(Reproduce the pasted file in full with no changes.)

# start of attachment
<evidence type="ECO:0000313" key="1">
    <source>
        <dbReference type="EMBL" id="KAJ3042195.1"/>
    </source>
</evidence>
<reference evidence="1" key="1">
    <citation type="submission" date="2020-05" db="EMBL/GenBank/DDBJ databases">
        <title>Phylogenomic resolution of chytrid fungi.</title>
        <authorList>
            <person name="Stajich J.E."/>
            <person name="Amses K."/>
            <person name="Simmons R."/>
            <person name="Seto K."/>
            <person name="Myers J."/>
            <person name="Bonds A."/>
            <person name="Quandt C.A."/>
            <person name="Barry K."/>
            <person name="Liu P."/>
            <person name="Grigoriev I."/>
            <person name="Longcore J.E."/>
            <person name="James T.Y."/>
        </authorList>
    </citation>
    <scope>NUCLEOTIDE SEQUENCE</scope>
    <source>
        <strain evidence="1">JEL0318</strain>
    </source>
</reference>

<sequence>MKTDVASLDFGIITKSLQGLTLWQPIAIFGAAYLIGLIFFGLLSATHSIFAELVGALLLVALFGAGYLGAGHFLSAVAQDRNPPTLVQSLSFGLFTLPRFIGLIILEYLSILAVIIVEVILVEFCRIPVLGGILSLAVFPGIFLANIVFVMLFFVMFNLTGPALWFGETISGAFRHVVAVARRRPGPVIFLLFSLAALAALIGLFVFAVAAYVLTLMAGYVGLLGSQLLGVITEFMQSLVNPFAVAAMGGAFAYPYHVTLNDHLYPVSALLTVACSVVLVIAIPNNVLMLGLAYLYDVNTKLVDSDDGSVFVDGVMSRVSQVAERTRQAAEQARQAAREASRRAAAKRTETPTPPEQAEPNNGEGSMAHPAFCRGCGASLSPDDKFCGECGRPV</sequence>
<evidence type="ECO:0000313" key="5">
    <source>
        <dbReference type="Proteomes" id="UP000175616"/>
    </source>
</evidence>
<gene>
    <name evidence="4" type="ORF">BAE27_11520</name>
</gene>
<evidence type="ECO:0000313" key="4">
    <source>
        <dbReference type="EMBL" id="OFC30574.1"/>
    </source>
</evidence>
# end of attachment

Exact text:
<evidence type="ECO:0000313" key="1">
    <source>
        <dbReference type="EMBL" id="KAJ3042195.1"/>
    </source>
</evidence>
<reference evidence="1" key="1">
    <citation type="submission" date="2020-05" db="EMBL/GenBank/DDBJ databases">
        <title>Phylogenomic resolution of chytrid fungi.</title>
        <authorList>
            <person name="Stajich J.E."/>
            <person name="Amses K."/>
            <person name="Simmons R."/>
            <person name="Seto K."/>
            <person name="Myers J."/>
            <person name="Bonds A."/>
            <person name="Quandt C.A."/>
            <person name="Barry K."/>
            <person name="Liu P."/>
            <person name="Grigoriev I."/>
            <person name="Longcore J.E."/>
            <person name="James T.Y."/>
        </authorList>
    </citation>
    <scope>NUCLEOTIDE SEQUENCE</scope>
    <source>
        <strain evidence="1">JEL0318</strain>
    </source>
</reference>

<sequence>MKTDVASLDFGIITKSLQGLTLWQPIAIFGAAYLIGLIFFGLLSATHSIFAELVGALLLVALFGAGYLGAGHFLSAVAQDRNPPTLVQSLSFGLFTLPRFIGLIILEYLSILAVIIVEVILVEFCRIPVLGGILSLAVFPGIFLANIVFVMLFFVMFNLTGPALWFGETISGAFRHVVAVARRRPGPVIFLLFSLAALAALIGLFVFAVAAYVLTLMAGYVGLLGSQLLGVITEFMQSLVNPFAVAAMGGAFAYPYHVTLNDHLYPVSALLTVACSVVLVIAIPNNVLMLGLAYLYDVNTKLVDSDDGSVFVDGVMSRVSQVAERTRQAAEQARQAAREASRRAAAKRTETPTPPEQAEPNNGEGSMAHPAFCRGCGASLSPDDKFCGECGRPV</sequence>
<evidence type="ECO:0000313" key="5">
    <source>
        <dbReference type="Proteomes" id="UP000175616"/>
    </source>
</evidence>
<gene>
    <name evidence="4" type="ORF">BAE27_11520</name>
</gene>
<evidence type="ECO:0000313" key="4">
    <source>
        <dbReference type="EMBL" id="OFC30574.1"/>
    </source>
</evidence>